VATICAN CITY and CHAPEL HILL -- God announced today that He will cease immediately taking a position on specific sporting events, including, of most significance locally, the college basketball playoffs. The announcement came directly as a "Word from God" to Pope Benedict XVI, as he mediated before Vespers yesterday evening. Pope Benedict, in his weekly appearance on the balcony of Saint Peter's Basilica, made the proclamation on behalf of God to an obviously disappointed crowd composed of devout pilgrims, ordinary Roman citizens and curious tourists of all faiths from around the world.
"After millennia of considering the prayers of both players and fans, God said that there was simply no way any longer to be impartial, even for Him, God Almighty," said Benedict.
Here's the way He put it: "St. Johns plays Notre Dame, for example, how is anybody, including me, going to do right in that situation? Priests, nuns, small children, grandmothers are all praying fervently for their team. I try to be fair, I really do, but any way I go there are players with broken hearts, cheerleaders with tears in their eyes and coaches with curses, and rightfully so, on their lips. This just couldn't go on."
Benedict was emphatic, however, that God was not saying that He was stopping listening to prayer in general.
"God made a point He would still answer prayer in other domains. For example, God said, He will continue to answer prayers for the sick, if only intermittently. God pointed out that it is a rare occasion that one petitioner is praying for healing and another, equally devout, is praying for death for the same person. It happens, He said, but only now and then."
Benedict continued, "But, God said, to consider for a moment pre-game locker room prayers for any tournament game, with dozens of guys praying on both sides, many of them sincerely. ‘How in the heck am I supposed to deal with that?’ asked God."
"Back when it was the Christians versus the lions," Benedict said, "God said He felt could adjudicate those contests fairly. But when it's the Lions versus the Bears, and you've got entire, albeit only nominally Christian, cities praying on each side, that's a whole different matter."
TIVO, said God, is what finished it for Him. "When people started praying over digitally delayed broadcasts, ‘That’s about enough,' I said."
As late as the 1960's, when Catholic boys were earnestly crossing themselves before shooting free throws, God said, according to Benedict, He thought that was "kind of cute." But once it became just a ritual, and then when "believers on both teams started asking me to cover the point spread, then I just wanted to quit."
Benedict said he had emailed this "Word" to former University of North Carolina head basketball coach Dean Smith before revealing it to the College of Cardinals late last night. Smith, said Benedict, was already familiar with the decision.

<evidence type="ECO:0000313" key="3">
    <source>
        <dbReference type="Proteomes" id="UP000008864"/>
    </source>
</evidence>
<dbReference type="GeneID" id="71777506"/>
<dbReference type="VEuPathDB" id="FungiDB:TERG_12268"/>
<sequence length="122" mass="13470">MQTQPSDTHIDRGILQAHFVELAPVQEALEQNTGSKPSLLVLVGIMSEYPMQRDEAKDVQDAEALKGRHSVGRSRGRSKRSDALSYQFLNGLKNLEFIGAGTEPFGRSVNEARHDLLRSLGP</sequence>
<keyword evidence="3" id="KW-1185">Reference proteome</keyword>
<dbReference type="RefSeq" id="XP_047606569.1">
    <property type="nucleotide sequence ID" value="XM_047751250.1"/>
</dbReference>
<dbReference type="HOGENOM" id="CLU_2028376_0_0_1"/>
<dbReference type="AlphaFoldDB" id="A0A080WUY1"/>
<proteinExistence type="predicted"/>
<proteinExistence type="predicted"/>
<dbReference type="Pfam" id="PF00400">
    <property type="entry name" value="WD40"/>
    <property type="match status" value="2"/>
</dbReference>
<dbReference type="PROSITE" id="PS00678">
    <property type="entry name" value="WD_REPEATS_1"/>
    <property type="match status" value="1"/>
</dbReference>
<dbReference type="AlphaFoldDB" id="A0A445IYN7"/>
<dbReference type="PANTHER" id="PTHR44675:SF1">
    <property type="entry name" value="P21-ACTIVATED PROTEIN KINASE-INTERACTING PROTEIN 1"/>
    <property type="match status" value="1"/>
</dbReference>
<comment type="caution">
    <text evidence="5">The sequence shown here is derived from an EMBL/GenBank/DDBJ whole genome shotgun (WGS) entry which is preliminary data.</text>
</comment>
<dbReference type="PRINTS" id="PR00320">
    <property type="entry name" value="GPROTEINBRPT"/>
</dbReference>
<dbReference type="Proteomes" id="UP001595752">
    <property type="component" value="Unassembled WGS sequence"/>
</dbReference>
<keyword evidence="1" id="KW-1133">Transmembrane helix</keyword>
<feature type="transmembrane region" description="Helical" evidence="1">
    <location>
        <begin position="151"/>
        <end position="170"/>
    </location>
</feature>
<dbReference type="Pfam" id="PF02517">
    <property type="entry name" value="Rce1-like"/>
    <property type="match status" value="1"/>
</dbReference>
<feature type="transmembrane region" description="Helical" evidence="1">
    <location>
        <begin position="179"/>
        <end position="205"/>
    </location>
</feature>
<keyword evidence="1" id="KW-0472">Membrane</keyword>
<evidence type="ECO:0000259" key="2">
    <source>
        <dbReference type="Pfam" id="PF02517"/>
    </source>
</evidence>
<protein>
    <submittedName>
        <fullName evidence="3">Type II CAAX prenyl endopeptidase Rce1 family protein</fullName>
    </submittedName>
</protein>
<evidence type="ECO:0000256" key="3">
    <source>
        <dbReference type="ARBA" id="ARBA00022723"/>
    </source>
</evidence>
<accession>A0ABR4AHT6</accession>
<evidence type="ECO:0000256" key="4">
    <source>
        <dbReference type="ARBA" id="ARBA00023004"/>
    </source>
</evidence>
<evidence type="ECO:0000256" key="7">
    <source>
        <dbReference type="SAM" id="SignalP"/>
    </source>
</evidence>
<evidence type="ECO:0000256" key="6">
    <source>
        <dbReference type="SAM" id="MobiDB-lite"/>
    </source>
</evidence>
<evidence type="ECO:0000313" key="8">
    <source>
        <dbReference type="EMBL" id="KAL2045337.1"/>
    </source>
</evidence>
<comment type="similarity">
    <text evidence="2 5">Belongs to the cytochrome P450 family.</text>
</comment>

"God passed it by me," said Smith, "and I reluctantly agreed. He said that the real deciding event was the Georgetown-Carolina NCAA Division I basketball tournament regional final. With all the nuns on one-side and all the Baptist school children on the other, he just couldn't handle it. With about seven minutes left, He said He stopped watching."
Then Smith added, "God made it clear He is still a Tar Heel; He's just stepping back from in-game management of outcomes. One factor that God said weighed heavily on Him were the bedeviled and demonized souls at places like Duke and Wake, who were falling farther and farther away from God as they failed to see any Divine favor coming in their direction -- especially at 'crunch-time' in close games."
According to Smith, people should not get confused about what this means, or make it any bigger than it is. "God said He will not stop blessing the Tar Heels any more than He will be changing the sky color from Carolina Blue. Chapel Hill hasn’t moved anywhere, said God, it’s still the southern part of Heaven," relayed Smith.
Pope Benedict also wanted make sure that the general populace understood that God was making a clear distinction between the efficacy of prayer on games of skill and on games of chance.
"With games of skill you can work, train, study and prepare, so you don't really need me, the way I look at it. On games of chance, well, what else have you got? Winning the Powerball lottery, hitting double zero on a roulette wheel, making a draw to fill an inside straight, without divine intervention, what chance do you have?"
Gary D. Gaddy once attended a Sunday school class taught by Dean Smith. At the time he felt very close to God.
A version of this column was published in the Chapel Hill Herald on March 29, 2007. Copyright 2007 Gary D. Gaddy